Last week the China Banking Regulatory Commission published new capital and liquidity standards for mainland banks.
By the end of 2013 China's big banks will be required to hold capital equal to 11.5 per cent of their assets. Their core tier one capital - the highest-quality type of capital, essentially consisting of equity together with retained earnings - must come to no less than 5 per cent of their assets. That's a tougher requirement even than under the new Basel III international banking standards.
The capital requirements for smaller banks, which would pose less of a threat to the stability of the overall banking system if they were to get into trouble, are less onerous. But all banks will be required to make provisions against losses on bad loans equal to 2.5 per cent of their total loan books; a level considered high by international standards.
Mainland regulators are clearly anxious to avoid the kind of insolvency and illiquidity crises that devastated banking systems in the United States and Europe in 2008. And for the most part market analysts believe the CBRC is on the right track, welcoming the new rules as a model of prudent banking supervision.
Coming on top of the news that mainland bank profits were up an impressive 33 per cent in the first quarter of the year compared with the same period in 2010, with the sector accounting for very nearly half of all the profits made by mainland-listed companies, the new rules are likely to bolster investors' confidence in mainland banks.
And that confidence is already pretty high. As the charts below illustrate, the shares of mainland banks listed in Hong Kong have performed strongly this year. Shares in Agricultural Bank of China are up 17.7 per cent, while ICBC has risen 11.4 per cent. Even the shares of some second-tier banks usually considered weaker than their larger competitors have done well. Citic Bank, for example, is up 8.9 per cent over the year so far. That's an impressive gain given that the overall market, in the form of the H-share index, has risen by just 1.9 per cent.
Even so, despite the CBRC's new capital standards and the banks' profitability, there are still grave doubts about the financial soundness of the mainland's banking sector.
Although most of its big banks either already meet the regulator's new capital and provisioning requirements or are close to doing so, it is unlikely that even the new standards will be sufficient to buffer the banking sector against expected future increases in bad loan levels.
We got an idea of the scale of the risk last summer when details emerged of a CBRC investigation into bank lending to local- government-backed investment projects.
According to the CBRC outstanding loans to the sector totalled 7.7 trillion yuan (HK$9.2 trillion). Of these it reckoned only 27 per cent could be adequately serviced from the projects' cashflow.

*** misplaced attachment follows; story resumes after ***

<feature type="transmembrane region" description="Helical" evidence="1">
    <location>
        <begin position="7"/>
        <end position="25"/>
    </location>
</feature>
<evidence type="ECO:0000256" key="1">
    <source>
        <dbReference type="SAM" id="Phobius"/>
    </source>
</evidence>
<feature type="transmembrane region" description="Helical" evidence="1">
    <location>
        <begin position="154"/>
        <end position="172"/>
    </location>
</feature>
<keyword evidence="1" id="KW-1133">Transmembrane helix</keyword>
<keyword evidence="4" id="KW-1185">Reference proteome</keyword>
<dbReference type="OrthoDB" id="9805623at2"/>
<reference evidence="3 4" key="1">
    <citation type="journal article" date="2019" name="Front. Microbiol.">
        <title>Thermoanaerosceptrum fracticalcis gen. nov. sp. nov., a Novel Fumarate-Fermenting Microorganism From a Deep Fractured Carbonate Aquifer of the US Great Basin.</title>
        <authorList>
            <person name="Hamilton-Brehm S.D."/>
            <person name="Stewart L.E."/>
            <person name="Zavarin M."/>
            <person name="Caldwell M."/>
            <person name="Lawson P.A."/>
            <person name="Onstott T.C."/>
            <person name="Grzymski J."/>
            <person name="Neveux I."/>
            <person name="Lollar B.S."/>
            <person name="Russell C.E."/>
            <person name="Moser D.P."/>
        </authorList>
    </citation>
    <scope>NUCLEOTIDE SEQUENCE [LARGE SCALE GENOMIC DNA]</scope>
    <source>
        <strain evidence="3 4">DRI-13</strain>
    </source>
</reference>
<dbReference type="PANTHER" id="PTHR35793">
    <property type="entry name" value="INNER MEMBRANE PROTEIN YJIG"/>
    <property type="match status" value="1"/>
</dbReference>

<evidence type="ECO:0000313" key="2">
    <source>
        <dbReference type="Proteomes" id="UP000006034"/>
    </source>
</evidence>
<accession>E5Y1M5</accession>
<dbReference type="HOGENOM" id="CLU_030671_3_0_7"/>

The CBRC warned that as many as 23 per cent, or 1.7 trillion yuan, were highly likely to turn bad, while another 50 per cent, or 3.8 trillion yuan, looked as if they would need extra support from their local government backers to stay above water.
Unfortunately, the guarantees offered by local government borrowers are implicit rather than explicit, and there is a good chance that they may walk away from their financing vehicles if the underlying projects run into difficulties. As a result, based on the CBRC study, there is a considerable risk that as much as 5.62 trillion yuan in bank loans to local government investment projects could turn bad. That would push the non-performing loan ratio for the mainland's banking system as a whole up from an official rate of 1.1 per cent at the end of last year to more than 11 per cent.
Given the past failure of mainland banks to recover any more than around 20 cents on the dollar - or rather 20 fen on the yuan - from non-performing assets, that implies banks could suffer losses from local government lending equal to 9 per cent of their entire loan books.
Viewed like that, the CBRC's new loan loss provisioning standard of 2.5 per cent of outstanding lending looks deeply inadequate.
If mainland banks were forced to recognise such heavy losses, it would not only wipe out all their profits - 899 billion yuan for the sector as a whole last year - but would also knock a sizeable hole in their capital bases, pushing their capital ratios back down into single figures.
To meet the CBRC's new standards, the banks would then have to go back to the capital markets for a major new round of capital raising, which would severely punish existing shareholders.
As a result, it looks as if the market's new-found confidence in the mainland's banking sector may be badly misplaced.